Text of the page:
When I was in seventh grade, my sister had just gotten back from her first Birthright Trip (Birthright being the trip meant for Jewish adolescents to experience the State of Israel). I thought it was the coolest thing in the world she got to go, as I had always heard about the historical significance of the country both in ancient and modern times, having been exposed to it from movies and shows like Ben-Hur and Lawrence of Arabia. As one does when going to a foreign country, she brought me back a shirt, with the Israel Defense Force logos. These are common gifts to get people. Being seventh grade, where gym was mandated and we had to change clothes, it so happened one week my gym shirt I brought in was that very shirt. Now, at the same time, we had a new student who had just immigrated from the West Bank named Mohammed. Even at that age I had a fascination of other cultures, and though his English was limited, I always took the chance to talk about life in Israel and built a friendly camaraderie with Mohammed.
Now, once I put on the IDF shirt for gym that week, the gym teacher pulled me aside and said that I would have to bring in another shirt for the next day as he was worried that the IDF shirt might offend Mohammed, who never indicated anything to that effect. I understand the teacher’s logic, as he was merely thinking of the clash between the IDF and the Palestinian terrorists. Yet I will never forget how I was told by a school teacher representing an institution that I had to take off a shirt my sister bought me from Israel, completely harmless. I have always been a proponent of freedom of expression, and to me wearing a shirt of my choosing that has no offensive meaning or incites violence or hate is freedom of expression, similar to people wearing US military shirts or Italian soccer jerseys. The issue was resolved when I brought it up to the school counselor who came to the conclusion that I did have a right to wear what I wanted so long as nothing was blatantly offensive but to be “sensitive” to Mohammed, with whom I already had a deeper camaraderie with then most other students. Now, I do not wish to write about the Israeli-Palestinian conflict, or even the protection of the First Amendment in schools. No, I am writing about the liberalization of contemporary American campus life and the silencing of the right.
Alot changed with the 2016 election. Trump’s angle to be as politically incorrect as possible upset many of the vocal left slanting apologists, with 60% voting for Clinton compared to the 37% who voted for Trump. Admittedly, Trump’s tactic of bringing working man concerns to the forefront in plain speak was successful, as he appealed to their needs in a way traditional career politicians could not. That aside, no one expected Trump’s victory, yet apparently his plain speak strategy worked and he won the election. With the argument of the electoral college being different from the popular vote, the electoral college has been functioning for over two hundred years, and was actually endorsed by Alexander Hamilton (whose bio-musical’s cast booed the vice president when he attended). Yet what happened after Trump won was the start, or rather escalation, of the silencing of the right. Inauguration day saw the streets of DC lined with protesters like never before. While every president is going to have protests against them, senseless vandalism and destruction of private property, such as that Star Bucks window we’ve all seen on TV, sounded out a call across the nation to start protesting the president. Yet let us consider the microclimate of the University of New Haven, as to write about the entire country’s reaction could take several books worth.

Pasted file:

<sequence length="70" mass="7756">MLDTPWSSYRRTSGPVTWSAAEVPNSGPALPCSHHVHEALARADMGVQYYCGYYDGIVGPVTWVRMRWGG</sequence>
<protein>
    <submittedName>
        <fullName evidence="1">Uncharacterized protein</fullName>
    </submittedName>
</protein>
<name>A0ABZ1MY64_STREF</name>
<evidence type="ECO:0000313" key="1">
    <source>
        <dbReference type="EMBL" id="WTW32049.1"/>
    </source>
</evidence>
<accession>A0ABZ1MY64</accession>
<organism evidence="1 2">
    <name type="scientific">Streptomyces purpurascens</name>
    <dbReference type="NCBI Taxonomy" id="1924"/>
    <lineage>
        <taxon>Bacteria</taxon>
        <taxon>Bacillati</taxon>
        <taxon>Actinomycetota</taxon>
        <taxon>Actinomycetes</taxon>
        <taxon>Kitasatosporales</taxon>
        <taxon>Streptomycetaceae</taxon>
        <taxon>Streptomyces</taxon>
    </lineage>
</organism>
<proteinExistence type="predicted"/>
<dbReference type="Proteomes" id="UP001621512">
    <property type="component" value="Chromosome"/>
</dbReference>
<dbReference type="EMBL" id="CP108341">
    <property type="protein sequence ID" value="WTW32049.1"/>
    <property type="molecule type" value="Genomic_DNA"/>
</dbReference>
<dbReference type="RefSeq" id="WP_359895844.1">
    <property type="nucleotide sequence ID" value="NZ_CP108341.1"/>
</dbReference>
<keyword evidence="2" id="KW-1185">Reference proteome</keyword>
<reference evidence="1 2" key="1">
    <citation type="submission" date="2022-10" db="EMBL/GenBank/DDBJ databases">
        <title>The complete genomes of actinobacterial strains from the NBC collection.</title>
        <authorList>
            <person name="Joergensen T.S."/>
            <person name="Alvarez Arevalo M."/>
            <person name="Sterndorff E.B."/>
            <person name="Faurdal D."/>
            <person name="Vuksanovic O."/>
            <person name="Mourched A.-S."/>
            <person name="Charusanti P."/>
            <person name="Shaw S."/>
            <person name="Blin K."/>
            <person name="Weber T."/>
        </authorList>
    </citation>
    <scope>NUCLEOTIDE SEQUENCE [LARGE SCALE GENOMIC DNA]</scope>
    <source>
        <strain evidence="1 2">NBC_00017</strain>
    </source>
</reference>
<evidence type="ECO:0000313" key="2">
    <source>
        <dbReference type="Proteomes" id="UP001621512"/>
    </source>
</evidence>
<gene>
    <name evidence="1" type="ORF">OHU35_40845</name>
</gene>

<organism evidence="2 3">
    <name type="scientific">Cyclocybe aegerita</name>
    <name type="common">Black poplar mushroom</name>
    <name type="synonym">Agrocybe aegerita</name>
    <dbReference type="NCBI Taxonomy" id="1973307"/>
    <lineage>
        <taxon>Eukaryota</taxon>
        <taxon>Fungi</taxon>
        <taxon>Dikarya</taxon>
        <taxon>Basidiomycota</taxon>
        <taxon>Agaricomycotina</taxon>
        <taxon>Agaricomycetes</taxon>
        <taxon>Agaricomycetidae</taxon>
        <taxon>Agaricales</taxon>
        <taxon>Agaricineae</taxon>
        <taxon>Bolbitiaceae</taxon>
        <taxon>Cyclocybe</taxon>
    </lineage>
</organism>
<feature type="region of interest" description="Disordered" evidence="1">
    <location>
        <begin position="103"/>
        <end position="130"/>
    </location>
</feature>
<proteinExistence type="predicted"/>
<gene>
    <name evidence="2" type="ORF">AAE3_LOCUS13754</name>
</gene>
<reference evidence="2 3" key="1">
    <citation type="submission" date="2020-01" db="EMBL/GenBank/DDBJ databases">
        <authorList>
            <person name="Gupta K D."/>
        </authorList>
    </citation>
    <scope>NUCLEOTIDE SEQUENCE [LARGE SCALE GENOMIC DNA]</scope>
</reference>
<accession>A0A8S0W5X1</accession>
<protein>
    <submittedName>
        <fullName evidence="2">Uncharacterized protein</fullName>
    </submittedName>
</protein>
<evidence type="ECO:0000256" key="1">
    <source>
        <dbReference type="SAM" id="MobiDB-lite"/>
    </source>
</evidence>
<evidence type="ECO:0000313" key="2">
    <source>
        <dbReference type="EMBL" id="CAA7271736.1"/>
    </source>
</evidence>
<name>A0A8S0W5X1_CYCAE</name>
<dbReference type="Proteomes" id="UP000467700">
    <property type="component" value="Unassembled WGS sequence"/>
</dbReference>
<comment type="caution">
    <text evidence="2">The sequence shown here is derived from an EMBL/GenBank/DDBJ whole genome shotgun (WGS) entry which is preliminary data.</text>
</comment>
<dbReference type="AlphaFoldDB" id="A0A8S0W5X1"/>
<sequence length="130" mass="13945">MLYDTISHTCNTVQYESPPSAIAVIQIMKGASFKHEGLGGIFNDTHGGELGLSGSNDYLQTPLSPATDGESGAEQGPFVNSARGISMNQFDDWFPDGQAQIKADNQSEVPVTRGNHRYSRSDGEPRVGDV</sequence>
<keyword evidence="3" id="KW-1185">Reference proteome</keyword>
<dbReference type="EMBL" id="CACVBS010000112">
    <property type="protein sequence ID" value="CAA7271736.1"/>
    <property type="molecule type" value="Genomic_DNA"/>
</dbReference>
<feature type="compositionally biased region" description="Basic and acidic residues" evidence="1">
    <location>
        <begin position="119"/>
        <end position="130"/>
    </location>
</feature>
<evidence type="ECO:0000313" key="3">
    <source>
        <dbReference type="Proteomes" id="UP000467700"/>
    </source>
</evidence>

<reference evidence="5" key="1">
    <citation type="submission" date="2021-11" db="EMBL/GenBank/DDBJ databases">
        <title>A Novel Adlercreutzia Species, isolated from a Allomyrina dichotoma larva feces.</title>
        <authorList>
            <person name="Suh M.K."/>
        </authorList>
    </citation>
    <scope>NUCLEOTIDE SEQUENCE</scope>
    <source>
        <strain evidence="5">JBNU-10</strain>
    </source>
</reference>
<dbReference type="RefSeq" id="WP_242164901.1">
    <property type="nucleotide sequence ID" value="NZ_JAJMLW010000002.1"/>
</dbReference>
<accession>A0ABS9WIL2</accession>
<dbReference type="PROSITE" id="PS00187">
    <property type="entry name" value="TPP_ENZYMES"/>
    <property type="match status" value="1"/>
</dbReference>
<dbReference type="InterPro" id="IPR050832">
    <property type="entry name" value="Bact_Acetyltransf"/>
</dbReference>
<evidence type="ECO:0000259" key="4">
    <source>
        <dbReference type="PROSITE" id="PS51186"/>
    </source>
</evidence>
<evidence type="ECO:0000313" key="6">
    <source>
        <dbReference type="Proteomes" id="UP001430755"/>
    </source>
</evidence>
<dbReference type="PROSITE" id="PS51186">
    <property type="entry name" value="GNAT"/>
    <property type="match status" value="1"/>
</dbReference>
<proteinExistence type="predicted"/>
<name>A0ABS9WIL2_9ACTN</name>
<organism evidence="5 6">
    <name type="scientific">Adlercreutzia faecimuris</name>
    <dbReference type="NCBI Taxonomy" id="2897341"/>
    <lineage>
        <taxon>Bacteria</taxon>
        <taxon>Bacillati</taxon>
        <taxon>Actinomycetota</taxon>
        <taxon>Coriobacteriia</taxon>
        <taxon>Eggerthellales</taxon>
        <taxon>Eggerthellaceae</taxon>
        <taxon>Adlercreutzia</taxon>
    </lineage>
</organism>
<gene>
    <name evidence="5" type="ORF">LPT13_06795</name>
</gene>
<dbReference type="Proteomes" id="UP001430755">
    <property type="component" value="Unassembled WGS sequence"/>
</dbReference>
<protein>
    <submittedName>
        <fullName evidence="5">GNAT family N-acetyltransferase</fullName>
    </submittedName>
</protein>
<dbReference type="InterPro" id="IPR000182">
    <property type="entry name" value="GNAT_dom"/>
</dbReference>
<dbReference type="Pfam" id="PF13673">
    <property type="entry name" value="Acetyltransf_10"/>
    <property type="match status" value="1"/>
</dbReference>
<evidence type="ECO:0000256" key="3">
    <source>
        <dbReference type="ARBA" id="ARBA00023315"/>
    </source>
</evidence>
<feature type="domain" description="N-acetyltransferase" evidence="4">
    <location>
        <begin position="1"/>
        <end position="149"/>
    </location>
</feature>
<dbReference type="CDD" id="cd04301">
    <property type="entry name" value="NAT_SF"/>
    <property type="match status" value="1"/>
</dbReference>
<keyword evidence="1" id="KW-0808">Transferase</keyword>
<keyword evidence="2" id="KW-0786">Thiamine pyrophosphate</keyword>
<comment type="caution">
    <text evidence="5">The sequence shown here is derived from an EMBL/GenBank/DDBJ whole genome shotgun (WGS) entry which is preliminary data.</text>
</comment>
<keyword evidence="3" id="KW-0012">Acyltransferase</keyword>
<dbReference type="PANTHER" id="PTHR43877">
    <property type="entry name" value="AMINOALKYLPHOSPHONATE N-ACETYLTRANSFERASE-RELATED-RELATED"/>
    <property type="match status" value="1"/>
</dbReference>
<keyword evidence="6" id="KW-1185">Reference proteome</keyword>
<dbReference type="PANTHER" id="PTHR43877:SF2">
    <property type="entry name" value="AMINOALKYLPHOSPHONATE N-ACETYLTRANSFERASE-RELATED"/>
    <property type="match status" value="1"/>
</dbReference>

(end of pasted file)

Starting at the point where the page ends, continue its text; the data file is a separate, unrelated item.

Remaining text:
After either the election or inauguration (I can’t recall which), the Charger Bulletin, UNH’s official newspaper, published a special edition on the reactions, with the main cover of a campus news source being a girl in tears at the results of the election. While both sides should be represented in a newspaper, that seems to skew the initial perception one has if it is clearly a negative lighted image of the implications of our new president. However, the silencing the right goes far beyond the general campus population’s lack of representation on campus. To me, being a libertarian leaning conservative, I view government programs as being funded by the entire population who pays taxes, myself included. As I pay into the system, I believe I should be able to get just as much out of it as everyone else, regardless of race, gender, sexual orientation. Private institutions can do whatever they please, but it seems unfair that my Puerto Rican friend Thomas who has sinced transferred schools got a higher financial aid package then me just on the basis of his Latino heritage, and Thomas’ family is far better off then me. Yet that aside, it seems that those who don’t feel the need to be apologists for what some consider “underprivileged” groups are being marginalized at UNH, going straight up to the administration. President Kaplan has many times sent out campus wide emails challenging the Trump administration and blatantly putting it plainly that he has a certain agenda. After the executive order that put in place a temporary vetting process from seven foreign countries that many mistakenly called a Muslim bam, President Kaplan addressed the whole campus expressing sympathies which is fine, and also mentioned “You may remember that in November I joined more than 600 college and university presidents from across the country in signing an open letter urging the preservation of the Deferred Action for Childhood Arrivals (DACA) program, the Federal law which allows undocumented children to be educated in U.S. schools through college”.